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ObamaCare Clusterfuck: Warning from Colorado: "[I]t is the responsibility of the patient (not the doctor) to check on the network status of their provider"

Just what you want to think about in an emergency, right? Whether your provider is in- or out-of-network! And yet your decision, sick in the back of an ambulance, could bankrupt you! There's a good deal of controlled but justified anger in this LTE from Judee Cathrall, in Dillon, Colorado:

Obamacare is a good thing — but not for all Summit County residents. Those lucky enough to have a grandfathered health plan and those on Medicare and Medicaid are in excellent shape. But those whose employers switched into an HMO plan, and those seeking insurance on the Colorado exchange or directly from an insurance company, are at a disadvantage.

The large deductible and out-of-pocket expense may or may not be a deterrent for those who consider themselves healthy. However, the fact that St. Anthony Summit Medical Center (Summit County’s only hospital) is not a provider on any of Anthem HMO policies, including the most expensive Gold plans, is a major concern. All Colorado Exchange policies and all new Anthem Colorado offerings outside the exchange are now HMO policies.

In an emergency, an ambulance, the ER and subsequent admission would be covered [but could be balance billed!] since under the new law ambulance service is required to deliver a patient to the nearest ER. The plans work if the ambulance/ER is considered an emergency and not just a “convenience.”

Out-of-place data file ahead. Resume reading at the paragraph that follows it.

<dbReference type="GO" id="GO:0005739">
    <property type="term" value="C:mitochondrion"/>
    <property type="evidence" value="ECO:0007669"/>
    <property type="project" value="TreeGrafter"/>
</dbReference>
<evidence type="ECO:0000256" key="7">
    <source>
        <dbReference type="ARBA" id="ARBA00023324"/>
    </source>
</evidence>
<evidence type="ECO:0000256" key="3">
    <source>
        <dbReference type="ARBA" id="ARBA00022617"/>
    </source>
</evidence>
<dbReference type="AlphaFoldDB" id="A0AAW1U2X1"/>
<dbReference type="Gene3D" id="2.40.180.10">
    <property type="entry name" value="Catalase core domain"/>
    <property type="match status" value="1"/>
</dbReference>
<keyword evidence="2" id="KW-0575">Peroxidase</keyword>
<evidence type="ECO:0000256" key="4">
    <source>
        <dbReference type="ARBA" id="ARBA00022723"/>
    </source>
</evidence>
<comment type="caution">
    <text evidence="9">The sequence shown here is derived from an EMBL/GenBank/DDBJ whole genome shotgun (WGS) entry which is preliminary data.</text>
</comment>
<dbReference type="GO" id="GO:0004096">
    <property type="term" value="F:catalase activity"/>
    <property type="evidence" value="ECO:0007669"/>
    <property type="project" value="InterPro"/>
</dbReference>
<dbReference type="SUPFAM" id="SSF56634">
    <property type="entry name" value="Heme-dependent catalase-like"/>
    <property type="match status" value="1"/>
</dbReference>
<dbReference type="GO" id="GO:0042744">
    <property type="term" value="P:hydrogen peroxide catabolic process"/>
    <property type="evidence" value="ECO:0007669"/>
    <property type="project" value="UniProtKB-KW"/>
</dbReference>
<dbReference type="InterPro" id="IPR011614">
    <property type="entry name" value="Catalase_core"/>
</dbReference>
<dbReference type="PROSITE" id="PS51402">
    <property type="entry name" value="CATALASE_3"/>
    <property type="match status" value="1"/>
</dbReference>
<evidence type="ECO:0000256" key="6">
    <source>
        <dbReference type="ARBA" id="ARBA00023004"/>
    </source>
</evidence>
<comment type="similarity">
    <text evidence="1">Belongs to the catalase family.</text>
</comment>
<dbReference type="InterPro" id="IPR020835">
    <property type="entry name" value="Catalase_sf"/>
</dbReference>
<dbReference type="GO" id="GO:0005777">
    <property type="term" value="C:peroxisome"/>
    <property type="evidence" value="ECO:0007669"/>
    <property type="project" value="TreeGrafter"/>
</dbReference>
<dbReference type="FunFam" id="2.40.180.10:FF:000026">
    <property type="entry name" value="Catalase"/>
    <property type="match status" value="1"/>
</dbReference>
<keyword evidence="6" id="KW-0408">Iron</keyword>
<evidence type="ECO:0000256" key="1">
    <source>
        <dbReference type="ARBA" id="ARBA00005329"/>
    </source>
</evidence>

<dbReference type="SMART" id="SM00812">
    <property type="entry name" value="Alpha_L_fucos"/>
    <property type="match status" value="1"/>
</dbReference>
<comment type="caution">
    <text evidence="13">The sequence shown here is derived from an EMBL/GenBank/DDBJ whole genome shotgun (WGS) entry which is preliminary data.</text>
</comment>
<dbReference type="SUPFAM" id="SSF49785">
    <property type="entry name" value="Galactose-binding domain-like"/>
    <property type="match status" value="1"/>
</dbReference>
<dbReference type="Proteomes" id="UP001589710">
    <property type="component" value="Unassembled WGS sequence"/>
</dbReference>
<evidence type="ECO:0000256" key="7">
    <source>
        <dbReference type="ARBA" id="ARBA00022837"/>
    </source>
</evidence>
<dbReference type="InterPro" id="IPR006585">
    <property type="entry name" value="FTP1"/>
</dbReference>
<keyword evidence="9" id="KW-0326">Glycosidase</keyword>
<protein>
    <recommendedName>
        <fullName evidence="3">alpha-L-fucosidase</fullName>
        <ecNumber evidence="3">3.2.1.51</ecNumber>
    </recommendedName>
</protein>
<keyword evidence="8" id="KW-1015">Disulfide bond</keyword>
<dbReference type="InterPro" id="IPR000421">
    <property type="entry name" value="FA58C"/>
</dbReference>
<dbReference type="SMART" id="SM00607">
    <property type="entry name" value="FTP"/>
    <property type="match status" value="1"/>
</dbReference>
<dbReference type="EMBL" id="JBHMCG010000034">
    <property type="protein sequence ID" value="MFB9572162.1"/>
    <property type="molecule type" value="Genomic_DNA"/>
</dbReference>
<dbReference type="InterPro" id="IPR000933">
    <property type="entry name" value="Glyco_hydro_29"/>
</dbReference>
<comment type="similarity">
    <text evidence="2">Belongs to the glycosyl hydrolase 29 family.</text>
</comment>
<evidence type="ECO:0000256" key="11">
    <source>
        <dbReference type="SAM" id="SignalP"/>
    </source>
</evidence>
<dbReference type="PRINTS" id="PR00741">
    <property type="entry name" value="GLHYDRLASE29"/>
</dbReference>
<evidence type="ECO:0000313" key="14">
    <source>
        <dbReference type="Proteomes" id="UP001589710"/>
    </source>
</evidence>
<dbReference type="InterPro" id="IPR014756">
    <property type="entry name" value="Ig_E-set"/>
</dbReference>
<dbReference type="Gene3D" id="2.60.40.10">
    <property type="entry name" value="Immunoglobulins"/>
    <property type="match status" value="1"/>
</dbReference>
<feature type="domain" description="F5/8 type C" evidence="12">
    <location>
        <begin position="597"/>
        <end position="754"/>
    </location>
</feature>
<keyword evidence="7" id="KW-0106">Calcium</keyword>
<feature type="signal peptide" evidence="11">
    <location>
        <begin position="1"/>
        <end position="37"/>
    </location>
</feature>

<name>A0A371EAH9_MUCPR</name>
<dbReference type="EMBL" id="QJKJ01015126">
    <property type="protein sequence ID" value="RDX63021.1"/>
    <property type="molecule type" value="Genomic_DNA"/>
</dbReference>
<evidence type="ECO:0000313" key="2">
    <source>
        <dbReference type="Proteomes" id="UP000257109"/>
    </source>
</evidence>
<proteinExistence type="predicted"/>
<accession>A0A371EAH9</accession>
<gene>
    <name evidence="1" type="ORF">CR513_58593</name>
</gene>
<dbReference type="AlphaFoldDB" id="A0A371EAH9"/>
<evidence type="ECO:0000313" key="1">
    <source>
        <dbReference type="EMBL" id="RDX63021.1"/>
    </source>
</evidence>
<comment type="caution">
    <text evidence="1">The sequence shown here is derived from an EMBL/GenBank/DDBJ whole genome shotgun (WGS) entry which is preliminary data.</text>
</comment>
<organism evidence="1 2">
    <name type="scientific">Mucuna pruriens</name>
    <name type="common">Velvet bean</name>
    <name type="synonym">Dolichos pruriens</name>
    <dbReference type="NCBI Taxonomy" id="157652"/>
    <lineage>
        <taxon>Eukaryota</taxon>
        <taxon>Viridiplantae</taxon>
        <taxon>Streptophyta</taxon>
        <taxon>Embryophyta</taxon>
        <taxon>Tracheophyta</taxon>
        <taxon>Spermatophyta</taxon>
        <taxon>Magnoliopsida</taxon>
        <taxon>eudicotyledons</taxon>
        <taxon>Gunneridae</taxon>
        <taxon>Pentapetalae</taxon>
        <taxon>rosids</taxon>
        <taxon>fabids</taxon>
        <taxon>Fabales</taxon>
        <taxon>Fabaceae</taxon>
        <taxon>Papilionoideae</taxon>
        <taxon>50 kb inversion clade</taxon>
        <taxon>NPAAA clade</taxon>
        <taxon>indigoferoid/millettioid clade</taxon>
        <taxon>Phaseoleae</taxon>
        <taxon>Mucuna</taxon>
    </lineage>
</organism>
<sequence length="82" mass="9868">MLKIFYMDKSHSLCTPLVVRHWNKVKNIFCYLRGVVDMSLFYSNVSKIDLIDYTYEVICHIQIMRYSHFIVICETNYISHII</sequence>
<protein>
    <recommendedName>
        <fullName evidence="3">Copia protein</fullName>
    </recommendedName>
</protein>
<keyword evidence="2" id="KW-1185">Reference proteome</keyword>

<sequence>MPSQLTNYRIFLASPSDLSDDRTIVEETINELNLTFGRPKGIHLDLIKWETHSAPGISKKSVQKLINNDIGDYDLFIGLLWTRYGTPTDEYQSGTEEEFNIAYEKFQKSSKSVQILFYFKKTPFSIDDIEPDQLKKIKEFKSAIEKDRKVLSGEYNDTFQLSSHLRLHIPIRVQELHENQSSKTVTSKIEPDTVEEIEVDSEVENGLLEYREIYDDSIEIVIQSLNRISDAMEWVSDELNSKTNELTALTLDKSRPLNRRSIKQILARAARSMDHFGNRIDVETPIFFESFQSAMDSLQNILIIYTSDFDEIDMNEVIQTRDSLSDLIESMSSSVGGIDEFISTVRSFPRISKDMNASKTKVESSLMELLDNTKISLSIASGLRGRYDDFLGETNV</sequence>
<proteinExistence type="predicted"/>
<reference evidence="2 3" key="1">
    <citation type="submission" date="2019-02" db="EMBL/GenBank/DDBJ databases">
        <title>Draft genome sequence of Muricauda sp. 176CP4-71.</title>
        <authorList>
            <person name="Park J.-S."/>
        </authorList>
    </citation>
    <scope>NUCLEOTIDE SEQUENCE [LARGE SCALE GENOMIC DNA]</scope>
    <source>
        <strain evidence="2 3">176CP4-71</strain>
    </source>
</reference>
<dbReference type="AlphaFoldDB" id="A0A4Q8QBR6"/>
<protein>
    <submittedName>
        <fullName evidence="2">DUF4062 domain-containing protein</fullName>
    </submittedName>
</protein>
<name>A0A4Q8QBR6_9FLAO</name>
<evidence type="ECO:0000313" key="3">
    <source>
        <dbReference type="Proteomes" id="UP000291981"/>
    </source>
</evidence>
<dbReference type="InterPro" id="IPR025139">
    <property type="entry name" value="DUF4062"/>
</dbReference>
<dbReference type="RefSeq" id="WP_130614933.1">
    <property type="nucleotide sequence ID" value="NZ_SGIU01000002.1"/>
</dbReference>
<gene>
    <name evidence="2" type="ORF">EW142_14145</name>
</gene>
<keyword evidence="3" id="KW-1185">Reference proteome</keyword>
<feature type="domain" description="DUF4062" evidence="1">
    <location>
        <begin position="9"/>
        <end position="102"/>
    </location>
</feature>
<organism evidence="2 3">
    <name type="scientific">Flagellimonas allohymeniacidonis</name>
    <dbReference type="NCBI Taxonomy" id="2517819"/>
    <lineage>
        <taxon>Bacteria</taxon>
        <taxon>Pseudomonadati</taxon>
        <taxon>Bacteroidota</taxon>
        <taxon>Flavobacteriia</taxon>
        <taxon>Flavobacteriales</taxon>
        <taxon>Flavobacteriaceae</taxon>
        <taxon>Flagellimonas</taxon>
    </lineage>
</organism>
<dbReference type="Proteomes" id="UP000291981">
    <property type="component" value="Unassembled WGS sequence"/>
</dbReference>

However, if your hospital stay is not an emergency, all bets are off. While most Summit County primary care providers have signed up for the HMOs, their admitting privileges would likely be to St. Anthony Summit. That non-emergency stay (for whatever reason) would not be covered in our non-network hospital.

Also, if you are going to have a baby, your local hospital of choice is not in the network. Want to have your baby in Vail (so that you will be covered)? Make sure your obstetrician has admitting privileges there.

If you need tests — MRI, CT, x-ray, lab work or out-patient surgery — expect to travel to Vail as St. Anthony Summit is, once again, out of network.

Why should a Summit County resident need to use a hospital in Vail, Kremmling or Leadville when our taxes subsidized the Summit medical center? Our county contributed free land and waived and reduced fees to bring the hospital here. Now, the hospital chooses not to provide services to all who live and work here. All other hospitals in the Centura system are in the network, but St. Anthony Summit is not. A non-emergency use of its services means that you will pay 100 percent of the cost — but that cost does not even count against your deductible or your out-of-pocket.

I bet there are county- and state-subsidized hospitals all over the country; perhaps even (say) in Chicago. It would be interesting to know how many taxpayers stumped up to keep hospitals in their counties, and then don't get to have the benefit of having the hospital they paid for in their network.

The situations I have presented — and the potential consequences — have been checked out with representatives from both the Colorado Exchange and Anthem. Both also advise that it is the responsibility of the patient (not the doctor) to check on the network status of their provider. [1]

More insanity from ObamaCare's model of "mandatory shopping." It's always good to shop! Even when you're giving birth in the back of an ambulance!